Source: David Biello, Scientific American, May 31, 2012
Ethanol Scheme Bids to Clean Up Cooking
A new effort aims to build a for-profit, bio-based economy in Mozambique involving rotation farming, ethanol and clean cookstoves
A farmer in Mozambique grows peas, beans and cassava in rotation—enough to feed the family with a little to spare. The farmer then sells that excess to CleanStar Mozambique, which dries and packages the produce for sale in the capital, Maputo. But the company also takes the surplus cassava, a starch-filled root and local food staple, and sends it to an ethanol fermentation plant built by ICM, a U.S. ethanol company, that employs enzymes produced by Denmark-based Novozymes. The ethanol produced is then sold in reusable plastic bottles to people in Maputo who own one of the 3,000 or so ethanol-burning clean cookstoves sold by CleanStar. When the fuel runs out, more can be purchased at an incipient network of CleanStar shops.
“We want to show that there is this idea of a bio-based society,” says chemical engineer Thomas Nagy, executive vice president for stakeholder relations at Novozymes, which helped start and fund the scheme. “This is not a philanthropic project.”
Novozymes and its corporate partners hope to create a bio-based, sustainable economy in Mozambique. Such an economy could point the way to reducing the two million annual deaths worldwide that result from breathing in smoky indoor air caused by burning charcoal. Currently, charcoal is the fuel of choice in much of the world and a nearly $10-billion market across sub-Saharan Africa. That is the market this ethanol-burning cookstove—and bio-based economy—aims to disrupt.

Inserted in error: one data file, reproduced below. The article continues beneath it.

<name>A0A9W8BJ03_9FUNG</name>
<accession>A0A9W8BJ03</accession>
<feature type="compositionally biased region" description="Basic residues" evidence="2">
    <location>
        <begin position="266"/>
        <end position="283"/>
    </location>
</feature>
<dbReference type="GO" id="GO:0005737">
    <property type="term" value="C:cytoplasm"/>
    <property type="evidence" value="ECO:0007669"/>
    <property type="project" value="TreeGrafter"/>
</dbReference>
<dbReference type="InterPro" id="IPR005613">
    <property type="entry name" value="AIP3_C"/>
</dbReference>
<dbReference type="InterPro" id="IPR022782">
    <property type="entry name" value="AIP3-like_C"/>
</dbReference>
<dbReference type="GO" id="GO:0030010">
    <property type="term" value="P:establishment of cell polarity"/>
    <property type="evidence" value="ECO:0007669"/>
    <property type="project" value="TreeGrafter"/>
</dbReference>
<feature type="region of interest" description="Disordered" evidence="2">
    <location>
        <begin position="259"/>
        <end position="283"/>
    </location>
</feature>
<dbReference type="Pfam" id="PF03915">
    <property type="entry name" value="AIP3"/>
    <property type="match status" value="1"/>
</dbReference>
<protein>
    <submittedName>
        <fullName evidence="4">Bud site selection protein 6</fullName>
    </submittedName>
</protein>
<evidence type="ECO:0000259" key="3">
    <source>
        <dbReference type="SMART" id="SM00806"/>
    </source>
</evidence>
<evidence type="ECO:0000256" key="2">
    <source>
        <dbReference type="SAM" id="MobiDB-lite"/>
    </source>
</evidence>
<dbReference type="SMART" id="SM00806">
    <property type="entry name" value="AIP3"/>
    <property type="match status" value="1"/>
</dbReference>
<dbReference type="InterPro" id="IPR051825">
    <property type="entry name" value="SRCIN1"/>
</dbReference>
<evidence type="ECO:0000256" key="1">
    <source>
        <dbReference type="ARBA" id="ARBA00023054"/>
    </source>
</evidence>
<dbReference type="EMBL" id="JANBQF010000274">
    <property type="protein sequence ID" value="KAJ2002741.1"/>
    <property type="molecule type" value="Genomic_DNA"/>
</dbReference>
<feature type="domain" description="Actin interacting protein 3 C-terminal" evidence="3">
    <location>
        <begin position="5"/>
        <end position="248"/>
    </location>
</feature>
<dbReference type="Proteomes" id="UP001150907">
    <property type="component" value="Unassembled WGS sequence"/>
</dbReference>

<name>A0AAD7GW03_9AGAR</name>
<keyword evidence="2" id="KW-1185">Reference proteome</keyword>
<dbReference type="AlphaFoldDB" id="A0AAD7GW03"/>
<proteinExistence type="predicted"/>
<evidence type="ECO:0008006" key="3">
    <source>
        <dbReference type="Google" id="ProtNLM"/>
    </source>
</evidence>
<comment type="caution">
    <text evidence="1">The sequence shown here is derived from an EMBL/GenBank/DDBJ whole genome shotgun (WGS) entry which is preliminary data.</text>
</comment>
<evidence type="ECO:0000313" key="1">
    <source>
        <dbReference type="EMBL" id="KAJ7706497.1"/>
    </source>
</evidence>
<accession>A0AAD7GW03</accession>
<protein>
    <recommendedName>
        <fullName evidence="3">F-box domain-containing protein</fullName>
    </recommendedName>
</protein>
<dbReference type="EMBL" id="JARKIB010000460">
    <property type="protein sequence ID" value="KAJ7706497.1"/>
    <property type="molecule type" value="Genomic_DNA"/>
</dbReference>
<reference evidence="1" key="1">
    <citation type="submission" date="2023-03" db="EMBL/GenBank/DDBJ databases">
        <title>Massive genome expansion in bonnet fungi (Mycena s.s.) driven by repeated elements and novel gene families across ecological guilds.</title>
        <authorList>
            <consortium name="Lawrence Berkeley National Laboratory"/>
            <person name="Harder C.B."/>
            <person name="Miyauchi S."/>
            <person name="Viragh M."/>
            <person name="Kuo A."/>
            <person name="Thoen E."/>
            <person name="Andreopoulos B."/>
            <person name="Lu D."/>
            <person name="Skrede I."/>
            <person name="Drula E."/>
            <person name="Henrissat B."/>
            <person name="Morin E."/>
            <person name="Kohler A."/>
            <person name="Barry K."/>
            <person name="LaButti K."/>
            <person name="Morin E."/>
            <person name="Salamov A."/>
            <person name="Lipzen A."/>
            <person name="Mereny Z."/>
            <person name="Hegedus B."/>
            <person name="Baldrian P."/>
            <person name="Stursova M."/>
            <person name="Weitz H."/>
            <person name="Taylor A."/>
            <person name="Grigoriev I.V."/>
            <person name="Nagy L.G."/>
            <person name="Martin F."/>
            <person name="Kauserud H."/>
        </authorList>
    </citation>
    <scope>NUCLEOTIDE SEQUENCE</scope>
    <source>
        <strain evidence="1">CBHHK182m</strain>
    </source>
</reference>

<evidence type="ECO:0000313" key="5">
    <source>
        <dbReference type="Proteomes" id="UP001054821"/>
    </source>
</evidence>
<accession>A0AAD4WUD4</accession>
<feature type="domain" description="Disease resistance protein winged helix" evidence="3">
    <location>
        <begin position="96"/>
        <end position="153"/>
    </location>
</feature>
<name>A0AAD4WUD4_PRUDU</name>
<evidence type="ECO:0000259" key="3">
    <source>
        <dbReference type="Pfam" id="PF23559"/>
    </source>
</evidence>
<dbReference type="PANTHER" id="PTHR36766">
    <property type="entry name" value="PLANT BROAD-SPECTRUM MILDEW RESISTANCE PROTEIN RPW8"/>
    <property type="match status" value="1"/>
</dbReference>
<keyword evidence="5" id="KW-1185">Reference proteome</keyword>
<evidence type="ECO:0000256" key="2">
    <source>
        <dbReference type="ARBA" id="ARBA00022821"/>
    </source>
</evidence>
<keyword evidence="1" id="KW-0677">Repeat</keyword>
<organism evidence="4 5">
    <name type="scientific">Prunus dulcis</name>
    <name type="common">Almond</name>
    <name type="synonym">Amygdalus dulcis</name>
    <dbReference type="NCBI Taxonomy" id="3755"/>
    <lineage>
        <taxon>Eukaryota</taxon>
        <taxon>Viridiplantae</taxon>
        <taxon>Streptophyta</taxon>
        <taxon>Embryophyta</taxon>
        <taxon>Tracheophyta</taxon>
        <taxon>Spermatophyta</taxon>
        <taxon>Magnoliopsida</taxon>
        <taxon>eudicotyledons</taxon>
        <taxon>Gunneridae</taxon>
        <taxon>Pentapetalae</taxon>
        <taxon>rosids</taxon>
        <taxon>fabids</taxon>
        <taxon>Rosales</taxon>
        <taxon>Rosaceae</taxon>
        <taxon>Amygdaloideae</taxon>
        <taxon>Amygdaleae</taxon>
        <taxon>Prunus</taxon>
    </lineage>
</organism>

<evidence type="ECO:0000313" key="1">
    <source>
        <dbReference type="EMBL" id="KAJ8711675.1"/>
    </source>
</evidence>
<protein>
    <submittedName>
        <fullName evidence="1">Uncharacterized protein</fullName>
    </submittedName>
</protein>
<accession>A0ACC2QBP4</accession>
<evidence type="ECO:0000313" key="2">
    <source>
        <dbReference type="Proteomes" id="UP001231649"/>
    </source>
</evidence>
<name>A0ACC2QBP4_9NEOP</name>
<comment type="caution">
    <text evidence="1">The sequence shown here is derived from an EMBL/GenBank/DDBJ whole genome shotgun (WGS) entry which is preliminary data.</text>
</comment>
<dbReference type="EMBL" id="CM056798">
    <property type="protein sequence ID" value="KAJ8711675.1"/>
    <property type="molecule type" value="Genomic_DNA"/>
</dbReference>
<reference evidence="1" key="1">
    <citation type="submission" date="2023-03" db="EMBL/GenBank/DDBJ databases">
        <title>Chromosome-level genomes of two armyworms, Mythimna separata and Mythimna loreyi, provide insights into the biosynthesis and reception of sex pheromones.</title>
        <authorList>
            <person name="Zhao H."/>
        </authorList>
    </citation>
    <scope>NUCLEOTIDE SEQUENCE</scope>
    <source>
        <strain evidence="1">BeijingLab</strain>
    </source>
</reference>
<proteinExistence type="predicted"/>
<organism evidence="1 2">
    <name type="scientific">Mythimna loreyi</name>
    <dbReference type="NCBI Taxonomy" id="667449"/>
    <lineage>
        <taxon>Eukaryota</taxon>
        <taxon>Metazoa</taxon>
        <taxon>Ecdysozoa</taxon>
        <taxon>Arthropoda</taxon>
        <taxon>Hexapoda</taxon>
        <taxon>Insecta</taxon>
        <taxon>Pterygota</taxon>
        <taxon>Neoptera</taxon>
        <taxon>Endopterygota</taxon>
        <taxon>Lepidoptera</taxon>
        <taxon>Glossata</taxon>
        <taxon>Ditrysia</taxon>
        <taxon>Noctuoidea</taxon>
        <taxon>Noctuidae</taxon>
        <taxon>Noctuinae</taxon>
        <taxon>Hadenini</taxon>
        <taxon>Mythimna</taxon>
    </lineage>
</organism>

“Ethanol burns very clean,” Nagy notes. The CleanStar venture opened its first ethanol production plant on May 17 in Dondo, capable of brewing two million liters of fuel per year. “Charcoal might be cheaper but it has less energy content per kilo[gram].”
The problem in this case is: replacing cheap charcoal, which farmers make by cutting down and burning trees, requires dependence on a much more complex, new and unproved system. “People use charcoal because it is cheap and easy,” notes a prominent development expert who declined to be identified because of relationships with various clean cookstove donors and providers. “Ethanol is neither.”
Food and fuel
The first step in this new process will be convincing farmers to halt charcoal production and slash-and-burn agriculture in favor of a new rotation system. Mozambican farmers currently grow corn and cassava, among other crops. But under the new system, they would grow nitrogen-fixing beans and peas along with staple or cash crops such as cassava, ground nuts, sorghum and soybeans in rotation in fields ringed by trees newly-planted to prevent erosion. “We have enrolled between 500 and 600 farmers today,” Nagy says, and the project aims for at least 3,000 by next year. The CleanStar venture also provides each farmer with fertilizer and pesticides as well as technical assistance.